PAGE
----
On March 14, Marvin D. Scott III, a 26-year-old Black man, was arrested at a Texas mall for misdemeanor possession of marijuana—less than two ounces. A few hours later, Scott was dead inside of a Collins County, Texas, jail cell—restrained in a bed, with a spit hood over his face. Scott’s family has been demanding answers ever since, saying that their child was killed while being treated like a criminal during what has been described as a mental health emergency.
A couples of days after Scott’s death, Collin County Sheriff Jim Skinner held a press conference saying that he had put “A captain, a lieutenant, two sergeants, and three detention officers on administrative leave,” while an investigation was being conducted. Skinner told reporters that his office was investigating the death, he was also “required” by law to hand over the official investigation to Texas Rangers.
On Thursday, seven Collin County, Texas, detention officers were fired, and one resigned, for their part in Scott’s death. A lawyer representing Scott’s family has called for the seven officers to face criminal charges in relation to the young man’s death. Skinner gave a statement to the Washington Post, saying “Evidence I have seen confirms that these detention officers violated well-established Sheriff’s Office policies and procedures. Everyone in Collin County deserves safe and fair treatment, including those in custody at our jail. I will not tolerate less.”
According to a statement released by the Allen Police Department Chief Brian Harvey, Scott was the subject of a “disturbance call” at the Allen Premium Outlets. Police officers “observed that Mr. Scott was acting in an erratic manner and were concerned for his safety due to the possible ingestion of drugs. They called for assistance from paramedics from Allen Fire Department. Mr. Scott was transported by ambulance to Texas Health Allen Hospital where he remained in the emergency room for approximately three hours.” After Scott was cleared by a physician at the emergency room, he was taken into custody and “processed at the Allen Police Headquarters holding facility and then transported and released to the custody of the Collin County Sheriff’s Office.”
“He was a gentle giant. He would do anything for anybody. Y’all really took away a good person—a really good person. He was amazing. I’m honored to be his sister.”
—LaChay Batts, Marvin Scott’s sister
News reports say that Scott spent three hours under emergency room observation before he was released into police custody. Then, according to Sheriff Skinner, at around 6:30 PM, while booking the 26-year-old Scott into jail, Scott “exhibited some strange behavior.” At this point, “Several detention officers tried to secure him to the restraint bed, and during the process used O.C. spray once, and also placed a spit mask on his face.” O.C. spray is more commonly referred to as pepper spray. Scott became unresponsive around 10:30 PM, according to the sheriff. The Dallas Morning News reports that Scott was pepper-sprayed during the initial restraint process. The spit hood was “was placed over Scott’s head at 10:22 p.m.”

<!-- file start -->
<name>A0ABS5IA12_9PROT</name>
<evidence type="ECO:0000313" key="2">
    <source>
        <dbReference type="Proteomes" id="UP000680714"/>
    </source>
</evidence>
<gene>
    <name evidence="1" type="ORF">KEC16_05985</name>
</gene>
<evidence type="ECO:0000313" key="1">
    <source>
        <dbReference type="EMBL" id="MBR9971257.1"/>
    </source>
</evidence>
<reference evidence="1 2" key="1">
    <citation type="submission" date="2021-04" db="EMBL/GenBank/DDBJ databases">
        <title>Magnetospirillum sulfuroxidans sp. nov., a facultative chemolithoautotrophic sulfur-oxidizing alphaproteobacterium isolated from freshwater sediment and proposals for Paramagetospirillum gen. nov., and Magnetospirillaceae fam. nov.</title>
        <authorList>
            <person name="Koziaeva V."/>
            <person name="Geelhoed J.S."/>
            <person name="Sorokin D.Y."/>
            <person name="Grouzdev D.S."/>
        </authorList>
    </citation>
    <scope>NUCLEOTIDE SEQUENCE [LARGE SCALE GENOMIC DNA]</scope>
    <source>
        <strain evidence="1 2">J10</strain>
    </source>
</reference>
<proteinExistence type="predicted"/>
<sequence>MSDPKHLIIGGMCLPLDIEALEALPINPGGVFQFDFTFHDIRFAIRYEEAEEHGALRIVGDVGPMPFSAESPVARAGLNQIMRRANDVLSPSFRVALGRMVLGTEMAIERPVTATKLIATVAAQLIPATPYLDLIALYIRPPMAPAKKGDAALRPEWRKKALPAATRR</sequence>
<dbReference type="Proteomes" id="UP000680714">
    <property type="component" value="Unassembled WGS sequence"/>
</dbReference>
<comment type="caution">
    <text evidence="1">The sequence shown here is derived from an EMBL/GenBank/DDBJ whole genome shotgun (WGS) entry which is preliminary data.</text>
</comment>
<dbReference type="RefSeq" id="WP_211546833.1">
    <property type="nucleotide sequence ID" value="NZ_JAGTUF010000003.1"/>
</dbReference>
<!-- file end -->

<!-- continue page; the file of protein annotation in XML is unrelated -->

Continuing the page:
The family lawyer, Lee Merritt, has told reporters that Scott had been diagnosed with schizophrenia and was clearly having a mental health episode at the time of his arrest. His family says that the police in Collin County should have been well versed in Scott’s situation as he had a prior arrest history in the county and had been sent to a “behavioral center,” before by police for similar episodes.
Sheriff confirmed that there is video of the struggle in the jail between Scott and the officers fired. Merritt alleges that the video shows an “illegal choke hold,” being used on Scott during the event.
According to Merritt, Scott’s mother learned of her son’s death through a text message sent from the medical examiner’s office—hours after he had died. “There is a clear medical record for Marvin Scott. If they had just pulled up the medical record, they would have had all the information that they needed. It would’ve been a part of the arrest records. So we reject that excuse.”
Scott’s older sister LaChay Batts cried during the family’s press conference, saying “He was a gentle giant. He would do anything for anybody. Y’all really took away a good person—a really good person. He was amazing. I’m honored to be his sister.”
Scott’s death has stoked the justifiable outrage in Northern Texas communities who are no strangers to racism and the historic abuses of law enforcement on communities of color. Protesters closed down streets outside of the mall in Allen, Texas, where Scott was first taken into custody. Demands for justice in the Scott case has dogged the Collin County Sheriff’s office night and day.
The death of Scott comes less than a month after a grand jury voted not to indict New York cops who were accused of killing Daniel Prude, a 41-year-old Black man who was similarly physically restrained on a snowbound street naked, while suffering a mental health episode in March of 2020.
The Scott family:
Collins County Sheriff Jim Skinner’s press conference: